Contaminated feed has been documented as a risk factor for the transboundary and domestic movement of viral pathogens, including porcine reproductive and respiratory syndrome virus (PRRSV), African swine fever virus (ASFV), and Seneca Virus A (SVA, a surrogate for foot-and-mouth disease virus (FMDV)).
African swine fever (ASF) continues to impact the swine industry worldwide. During the World Organization for Animal Health (OIE) annual meeting last week in Paris, member countries considered and passed a resolution regarding ASF.
Keeping African swine fever (ASF) out of the United States requires more than diligence on the farm. International travelers returning home, or those visiting from other countries, present another significant risk.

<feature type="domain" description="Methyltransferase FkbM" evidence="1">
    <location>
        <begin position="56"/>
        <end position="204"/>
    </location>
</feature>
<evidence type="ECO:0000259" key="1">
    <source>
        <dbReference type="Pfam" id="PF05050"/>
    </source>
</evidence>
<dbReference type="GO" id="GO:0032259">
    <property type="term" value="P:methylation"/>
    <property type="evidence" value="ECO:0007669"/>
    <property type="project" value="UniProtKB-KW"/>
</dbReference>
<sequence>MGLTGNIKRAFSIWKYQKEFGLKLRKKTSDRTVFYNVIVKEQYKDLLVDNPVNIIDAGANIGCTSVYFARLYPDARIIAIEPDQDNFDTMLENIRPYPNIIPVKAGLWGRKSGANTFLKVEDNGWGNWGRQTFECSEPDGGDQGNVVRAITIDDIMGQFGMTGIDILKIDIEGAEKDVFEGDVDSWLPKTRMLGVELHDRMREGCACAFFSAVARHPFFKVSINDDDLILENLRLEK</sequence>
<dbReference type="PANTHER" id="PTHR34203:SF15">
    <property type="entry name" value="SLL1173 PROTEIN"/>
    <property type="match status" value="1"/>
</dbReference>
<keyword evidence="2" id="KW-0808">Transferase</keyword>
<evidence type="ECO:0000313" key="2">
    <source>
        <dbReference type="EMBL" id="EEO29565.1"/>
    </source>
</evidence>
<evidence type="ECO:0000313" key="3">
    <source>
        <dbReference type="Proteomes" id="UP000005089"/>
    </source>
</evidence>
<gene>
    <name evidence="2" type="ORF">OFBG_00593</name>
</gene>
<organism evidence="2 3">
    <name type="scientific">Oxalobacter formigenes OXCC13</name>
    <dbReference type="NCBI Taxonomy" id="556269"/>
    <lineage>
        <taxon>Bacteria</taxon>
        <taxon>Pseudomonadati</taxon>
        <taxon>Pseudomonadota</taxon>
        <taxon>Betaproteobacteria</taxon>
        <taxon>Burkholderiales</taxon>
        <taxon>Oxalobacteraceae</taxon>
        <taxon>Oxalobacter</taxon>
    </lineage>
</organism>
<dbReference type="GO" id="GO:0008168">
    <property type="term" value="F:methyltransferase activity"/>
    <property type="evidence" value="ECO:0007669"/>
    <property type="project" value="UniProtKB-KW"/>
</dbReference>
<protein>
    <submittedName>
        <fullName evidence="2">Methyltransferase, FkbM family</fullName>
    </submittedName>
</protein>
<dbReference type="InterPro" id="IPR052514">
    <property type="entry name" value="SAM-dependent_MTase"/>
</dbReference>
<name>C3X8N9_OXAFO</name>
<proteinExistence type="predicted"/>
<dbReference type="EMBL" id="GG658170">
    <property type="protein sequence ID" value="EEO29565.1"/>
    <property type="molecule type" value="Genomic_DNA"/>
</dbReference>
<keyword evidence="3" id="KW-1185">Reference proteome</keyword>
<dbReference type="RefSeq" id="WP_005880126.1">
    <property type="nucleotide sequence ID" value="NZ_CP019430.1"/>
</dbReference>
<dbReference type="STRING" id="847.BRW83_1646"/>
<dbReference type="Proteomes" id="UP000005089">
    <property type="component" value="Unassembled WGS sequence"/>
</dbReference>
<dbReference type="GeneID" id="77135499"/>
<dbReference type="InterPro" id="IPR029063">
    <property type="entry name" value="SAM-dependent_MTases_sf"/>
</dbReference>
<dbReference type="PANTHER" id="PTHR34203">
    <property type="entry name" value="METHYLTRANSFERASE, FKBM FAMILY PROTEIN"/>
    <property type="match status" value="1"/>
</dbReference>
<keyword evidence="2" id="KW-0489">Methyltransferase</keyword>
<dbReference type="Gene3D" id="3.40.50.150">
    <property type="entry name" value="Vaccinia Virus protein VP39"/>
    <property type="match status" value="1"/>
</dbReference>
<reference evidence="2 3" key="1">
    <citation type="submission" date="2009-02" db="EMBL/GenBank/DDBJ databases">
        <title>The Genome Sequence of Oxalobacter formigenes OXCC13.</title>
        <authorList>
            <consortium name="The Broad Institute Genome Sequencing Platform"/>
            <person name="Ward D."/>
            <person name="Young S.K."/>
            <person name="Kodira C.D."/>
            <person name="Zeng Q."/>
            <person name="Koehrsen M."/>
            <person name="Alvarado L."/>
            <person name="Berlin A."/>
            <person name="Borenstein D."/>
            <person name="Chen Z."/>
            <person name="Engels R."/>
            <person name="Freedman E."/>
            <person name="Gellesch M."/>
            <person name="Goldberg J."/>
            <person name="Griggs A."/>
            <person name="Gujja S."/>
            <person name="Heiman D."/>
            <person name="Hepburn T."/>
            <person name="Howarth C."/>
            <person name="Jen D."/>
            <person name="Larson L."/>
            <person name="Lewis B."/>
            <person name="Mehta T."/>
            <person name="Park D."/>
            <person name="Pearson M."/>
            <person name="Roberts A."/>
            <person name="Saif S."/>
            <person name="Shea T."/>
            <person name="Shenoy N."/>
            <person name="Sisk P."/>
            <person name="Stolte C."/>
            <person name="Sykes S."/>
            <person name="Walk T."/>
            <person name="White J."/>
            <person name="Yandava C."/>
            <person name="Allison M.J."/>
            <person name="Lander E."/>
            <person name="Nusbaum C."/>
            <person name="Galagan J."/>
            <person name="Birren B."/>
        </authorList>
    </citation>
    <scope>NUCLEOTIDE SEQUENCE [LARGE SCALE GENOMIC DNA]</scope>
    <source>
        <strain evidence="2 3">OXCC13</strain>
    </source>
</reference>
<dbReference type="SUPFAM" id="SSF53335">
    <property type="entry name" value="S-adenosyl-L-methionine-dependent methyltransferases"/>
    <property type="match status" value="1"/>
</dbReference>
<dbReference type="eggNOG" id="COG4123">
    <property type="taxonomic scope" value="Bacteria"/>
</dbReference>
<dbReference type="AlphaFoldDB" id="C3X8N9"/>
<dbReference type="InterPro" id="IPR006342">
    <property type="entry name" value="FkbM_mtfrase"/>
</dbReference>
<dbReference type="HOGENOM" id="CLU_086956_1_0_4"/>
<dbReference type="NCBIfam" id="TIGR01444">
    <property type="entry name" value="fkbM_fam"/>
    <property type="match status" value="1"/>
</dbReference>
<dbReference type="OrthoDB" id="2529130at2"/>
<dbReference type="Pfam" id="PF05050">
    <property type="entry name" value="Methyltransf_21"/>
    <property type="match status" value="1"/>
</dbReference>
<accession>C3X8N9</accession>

The Swine Health Information Center (SHIC) funded a pilot study to determine if a fluorescent powder could be used to study the transfer of contamination from livestock trailers to barns during marketing events. Conducted by staff from Iowa State University (ISU) in collaboration with Iowa Select Farms, the study addresses concerns that livestock trailers are frequently contaminated with PRRSV, PEDV, and other pathogens at swine slaughter plants in the US.